Extolment and Satirical Criticism
This literary term is used in poetry to comment on a ruler’s moral character, policies, decrees, and performance, either in praise or criticism. Confucius was the first to point out that poetry could be used to vent resentment and thus established a basic function of poetry writing by emphasizing the role The Book of Songs played in voicing grievances. In the Han Dynasty, however, poetry tended to be used as a vehicle for extolling the accomplishments and virtues of rulers. In “Preface to Mao’s Version of The Book of Songs” and “Preface to On the Categories of The Book of Songs,” two influential writings on theory of poetry published during the Han Dynasty, extolment and satirical criticism was regarded as an underlying principle of poetic criticism. This principle was widely employed by poets and writers of later generations as a way of getting involved in politics and making their impact on the society. This constituted a fundamental function and an essential feature of Chinese literature.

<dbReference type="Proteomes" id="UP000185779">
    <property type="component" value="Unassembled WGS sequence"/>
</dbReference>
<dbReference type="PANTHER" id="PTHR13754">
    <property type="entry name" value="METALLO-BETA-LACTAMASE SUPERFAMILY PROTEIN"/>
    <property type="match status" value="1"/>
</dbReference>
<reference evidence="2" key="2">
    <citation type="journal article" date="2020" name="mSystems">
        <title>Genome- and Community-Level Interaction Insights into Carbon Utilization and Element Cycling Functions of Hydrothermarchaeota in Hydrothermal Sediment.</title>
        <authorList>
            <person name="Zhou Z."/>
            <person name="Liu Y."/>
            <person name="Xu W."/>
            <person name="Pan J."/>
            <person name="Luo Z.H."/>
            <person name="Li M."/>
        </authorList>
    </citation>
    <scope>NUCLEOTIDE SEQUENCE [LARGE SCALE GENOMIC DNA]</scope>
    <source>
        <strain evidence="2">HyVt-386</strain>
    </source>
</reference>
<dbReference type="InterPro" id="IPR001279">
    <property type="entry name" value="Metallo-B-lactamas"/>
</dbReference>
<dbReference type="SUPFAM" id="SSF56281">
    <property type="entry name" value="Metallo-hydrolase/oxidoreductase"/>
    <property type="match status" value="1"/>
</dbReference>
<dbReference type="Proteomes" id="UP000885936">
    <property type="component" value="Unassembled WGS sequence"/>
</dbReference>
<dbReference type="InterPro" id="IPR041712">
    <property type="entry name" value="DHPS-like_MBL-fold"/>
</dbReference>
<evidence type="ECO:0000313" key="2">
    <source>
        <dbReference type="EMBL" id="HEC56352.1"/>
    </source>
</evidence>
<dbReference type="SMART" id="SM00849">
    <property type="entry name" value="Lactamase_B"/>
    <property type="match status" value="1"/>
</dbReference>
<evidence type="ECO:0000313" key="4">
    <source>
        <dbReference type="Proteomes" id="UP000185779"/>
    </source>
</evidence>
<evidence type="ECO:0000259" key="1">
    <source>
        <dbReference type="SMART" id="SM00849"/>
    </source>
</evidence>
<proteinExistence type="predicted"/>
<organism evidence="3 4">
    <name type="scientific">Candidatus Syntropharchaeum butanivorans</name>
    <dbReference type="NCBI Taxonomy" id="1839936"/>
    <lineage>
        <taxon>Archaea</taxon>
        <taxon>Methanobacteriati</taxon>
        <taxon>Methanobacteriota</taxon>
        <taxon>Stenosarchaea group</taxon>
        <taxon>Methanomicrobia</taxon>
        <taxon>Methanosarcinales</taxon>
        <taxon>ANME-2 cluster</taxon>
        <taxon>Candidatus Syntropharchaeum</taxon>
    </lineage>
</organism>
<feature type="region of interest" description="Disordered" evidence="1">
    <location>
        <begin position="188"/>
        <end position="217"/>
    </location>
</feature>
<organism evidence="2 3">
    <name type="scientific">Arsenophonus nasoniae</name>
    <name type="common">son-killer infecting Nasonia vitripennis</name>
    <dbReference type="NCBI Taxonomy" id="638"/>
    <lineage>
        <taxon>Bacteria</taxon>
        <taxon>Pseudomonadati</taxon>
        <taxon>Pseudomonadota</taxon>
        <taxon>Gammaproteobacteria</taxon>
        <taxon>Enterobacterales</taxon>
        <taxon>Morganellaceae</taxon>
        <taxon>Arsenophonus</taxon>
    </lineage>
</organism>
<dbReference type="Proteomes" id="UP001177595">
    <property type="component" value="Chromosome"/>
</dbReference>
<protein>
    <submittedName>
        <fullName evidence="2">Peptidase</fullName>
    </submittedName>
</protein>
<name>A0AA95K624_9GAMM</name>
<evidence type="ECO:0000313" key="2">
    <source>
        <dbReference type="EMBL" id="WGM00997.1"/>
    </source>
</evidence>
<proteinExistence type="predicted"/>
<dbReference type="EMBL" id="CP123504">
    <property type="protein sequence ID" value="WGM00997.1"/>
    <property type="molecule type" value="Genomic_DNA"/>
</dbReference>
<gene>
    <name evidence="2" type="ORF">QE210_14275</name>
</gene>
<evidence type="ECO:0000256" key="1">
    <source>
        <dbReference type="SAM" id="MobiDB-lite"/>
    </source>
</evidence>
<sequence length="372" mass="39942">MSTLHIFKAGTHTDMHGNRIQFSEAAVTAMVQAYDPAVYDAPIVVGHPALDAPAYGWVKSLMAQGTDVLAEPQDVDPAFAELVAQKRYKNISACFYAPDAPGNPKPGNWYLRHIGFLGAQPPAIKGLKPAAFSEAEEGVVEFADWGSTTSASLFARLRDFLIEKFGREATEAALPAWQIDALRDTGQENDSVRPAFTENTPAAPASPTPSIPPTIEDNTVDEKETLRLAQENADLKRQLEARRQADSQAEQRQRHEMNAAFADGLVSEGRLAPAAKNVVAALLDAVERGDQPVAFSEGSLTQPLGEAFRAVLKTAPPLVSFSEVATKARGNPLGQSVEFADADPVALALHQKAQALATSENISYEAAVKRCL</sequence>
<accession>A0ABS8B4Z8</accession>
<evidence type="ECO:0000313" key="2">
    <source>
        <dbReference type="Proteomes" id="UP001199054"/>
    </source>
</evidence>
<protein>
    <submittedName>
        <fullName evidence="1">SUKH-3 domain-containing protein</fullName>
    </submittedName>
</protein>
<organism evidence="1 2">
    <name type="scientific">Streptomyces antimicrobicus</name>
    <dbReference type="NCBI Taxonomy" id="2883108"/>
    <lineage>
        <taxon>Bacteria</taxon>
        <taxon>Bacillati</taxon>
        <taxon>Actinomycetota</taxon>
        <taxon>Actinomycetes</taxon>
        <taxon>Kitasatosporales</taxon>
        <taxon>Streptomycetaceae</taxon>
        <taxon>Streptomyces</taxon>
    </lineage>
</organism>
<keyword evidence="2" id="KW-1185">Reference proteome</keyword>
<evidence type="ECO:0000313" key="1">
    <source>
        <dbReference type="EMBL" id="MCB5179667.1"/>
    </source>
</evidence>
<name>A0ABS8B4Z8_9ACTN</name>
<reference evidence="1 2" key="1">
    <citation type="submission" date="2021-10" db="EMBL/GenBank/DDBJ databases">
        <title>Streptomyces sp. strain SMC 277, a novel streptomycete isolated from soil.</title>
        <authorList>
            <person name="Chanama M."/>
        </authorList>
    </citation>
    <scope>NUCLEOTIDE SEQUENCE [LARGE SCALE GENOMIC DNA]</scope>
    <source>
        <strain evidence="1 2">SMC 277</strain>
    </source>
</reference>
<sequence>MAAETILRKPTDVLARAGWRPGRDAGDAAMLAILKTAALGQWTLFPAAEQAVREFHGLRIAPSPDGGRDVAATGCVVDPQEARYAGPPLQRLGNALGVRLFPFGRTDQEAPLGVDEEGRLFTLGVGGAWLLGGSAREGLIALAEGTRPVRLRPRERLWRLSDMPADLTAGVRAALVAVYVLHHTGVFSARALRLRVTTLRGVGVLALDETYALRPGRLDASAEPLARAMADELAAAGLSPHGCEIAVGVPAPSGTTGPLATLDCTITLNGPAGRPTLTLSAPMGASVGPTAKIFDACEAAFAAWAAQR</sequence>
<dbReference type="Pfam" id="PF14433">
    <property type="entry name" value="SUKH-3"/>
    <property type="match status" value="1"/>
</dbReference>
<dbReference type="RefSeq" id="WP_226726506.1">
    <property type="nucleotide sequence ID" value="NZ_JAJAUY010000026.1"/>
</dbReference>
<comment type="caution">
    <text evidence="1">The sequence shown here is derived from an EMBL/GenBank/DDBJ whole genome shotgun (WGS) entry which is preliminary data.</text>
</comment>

Poems are composed to applaud the rulers to continue to do what is good by extolling their achievements and virtues, and to urge them to change the erroneous course by satirizing and criticizing their wrong doings. (Zheng Xuan: Preface to On the Categories of The Book of Songs)
To Confucian scholars in the Han Dynasty, poetry has two basic functions: extolment and satirical criticism. (Cheng Tingzuo: Qingxi Collection)